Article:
## Figures

## Abstract

Birth-death processes have given biologists a model-based framework to answer questions about changes in the birth and death rates of lineages in a phylogenetic tree. Therefore birth-death models are central to macroevolutionary as well as phylodynamic analyses. Early approaches to studying temporal variation in birth and death rates using birth-death models faced difficulties due to the restrictive choices of birth and death rate curves through time. Sufficiently flexible time-varying birth-death models are still lacking. We use a piecewise-constant birth-death model, combined with both Gaussian Markov random field (GMRF) and horseshoe Markov random field (HSMRF) prior distributions, to approximate arbitrary changes in birth rate through time. We implement these models in the widely used statistical phylogenetic software platform RevBayes, allowing us to jointly estimate birth-death process parameters, phylogeny, and nuisance parameters in a Bayesian framework. We test both GMRF-based and HSMRF-based models on a variety of simulated diversification scenarios, and then apply them to both a macroevolutionary and an epidemiological dataset. We find that both models are capable of inferring variable birth rates and correctly rejecting variable models in favor of effectively constant models. In general the HSMRF-based model has higher precision than its GMRF counterpart, with little to no loss of accuracy. Applied to a macroevolutionary dataset of the Australian gecko family Pygopodidae (where birth rates are interpretable as speciation rates), the GMRF-based model detects a slow decrease whereas the HSMRF-based model detects a rapid speciation-rate decrease in the last 12 million years. Applied to an infectious disease phylodynamic dataset of sequences from HIV subtype A in Russia and Ukraine (where birth rates are interpretable as the rate of accumulation of new infections), our models detect a strongly elevated rate of infection in the 1990s.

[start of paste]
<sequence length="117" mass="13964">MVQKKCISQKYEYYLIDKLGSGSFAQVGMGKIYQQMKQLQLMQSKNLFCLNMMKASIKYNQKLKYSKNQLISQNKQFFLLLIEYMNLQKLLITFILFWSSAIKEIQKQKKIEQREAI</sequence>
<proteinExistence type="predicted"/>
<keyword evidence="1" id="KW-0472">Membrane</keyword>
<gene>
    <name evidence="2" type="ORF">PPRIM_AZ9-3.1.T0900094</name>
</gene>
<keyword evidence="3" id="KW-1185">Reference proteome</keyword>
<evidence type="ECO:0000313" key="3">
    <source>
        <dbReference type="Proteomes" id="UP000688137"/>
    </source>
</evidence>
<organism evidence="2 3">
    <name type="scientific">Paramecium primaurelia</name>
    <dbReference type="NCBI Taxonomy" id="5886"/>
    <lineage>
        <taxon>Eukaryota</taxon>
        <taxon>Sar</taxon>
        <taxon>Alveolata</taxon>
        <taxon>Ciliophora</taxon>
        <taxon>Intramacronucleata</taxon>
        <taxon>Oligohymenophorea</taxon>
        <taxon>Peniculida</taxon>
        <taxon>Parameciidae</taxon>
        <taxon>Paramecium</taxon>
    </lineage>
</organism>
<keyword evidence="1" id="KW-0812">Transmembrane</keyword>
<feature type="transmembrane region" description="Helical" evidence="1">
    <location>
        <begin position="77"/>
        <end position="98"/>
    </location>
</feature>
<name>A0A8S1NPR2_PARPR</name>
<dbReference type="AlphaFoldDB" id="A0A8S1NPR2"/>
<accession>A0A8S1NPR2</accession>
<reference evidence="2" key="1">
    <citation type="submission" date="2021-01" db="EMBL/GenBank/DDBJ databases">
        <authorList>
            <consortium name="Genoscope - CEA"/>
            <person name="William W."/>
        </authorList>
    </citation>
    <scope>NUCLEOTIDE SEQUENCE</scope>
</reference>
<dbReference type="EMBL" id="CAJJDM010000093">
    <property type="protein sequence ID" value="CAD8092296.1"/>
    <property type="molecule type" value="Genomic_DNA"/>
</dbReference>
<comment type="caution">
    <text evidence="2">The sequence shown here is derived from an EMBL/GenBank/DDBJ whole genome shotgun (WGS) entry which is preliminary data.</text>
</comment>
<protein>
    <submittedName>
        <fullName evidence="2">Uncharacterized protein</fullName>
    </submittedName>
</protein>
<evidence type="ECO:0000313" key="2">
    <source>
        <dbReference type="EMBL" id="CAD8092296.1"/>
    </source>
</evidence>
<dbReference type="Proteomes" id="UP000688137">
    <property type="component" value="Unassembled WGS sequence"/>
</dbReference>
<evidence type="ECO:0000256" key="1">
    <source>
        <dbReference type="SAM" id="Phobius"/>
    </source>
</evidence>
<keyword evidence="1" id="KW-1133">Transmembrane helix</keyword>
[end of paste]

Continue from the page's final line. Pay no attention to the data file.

## Author summary

Both the growth of groups of species and the spread of infectious diseases through populations can be modeled as birth-death processes. Birth events correspond either to speciation or infection, and death events to extinction or becoming noninfectious. The rates of birth and death may vary over time, and by examining this variation researchers can pinpoint important events in the history of life on Earth or in the course of an outbreak. Time-calibrated phylogenies track the relationships between a set of species (or infections) and the times of all speciation (or infection) events, and can thus be used to infer birth and death rates. We develop two phylogenetic birth-death models with the goal of discerning signal of rate variation from noise due to the stochastic nature of birth-death models. Using a variety of simulated datasets, we show that one of these models can accurately infer slow and rapid rate shifts without sacrificing precision. Using real data, we demonstrate that our new methodology can be used for simultaneous inference of phylogeny and rates through time.

**Citation: **Magee AF, Höhna S, Vasylyeva TI, Leaché AD, Minin VN (2020) Locally adaptive Bayesian birth-death model successfully detects slow and rapid rate shifts. PLoS Comput Biol 16(10):
e1007999.
https://doi.org/10.1371/journal.pcbi.1007999

**Editor: **David A. Rasmussen,
Duke University, UNITED STATES

**Received: **November 28, 2019; **Accepted: **May 28, 2020; **Published: ** October 28, 2020

**Copyright: ** © 2020 Magee et al. This is an open access article distributed under the terms of the Creative Commons Attribution License, which permits unrestricted use, distribution, and reproduction in any medium, provided the original author and source are credited.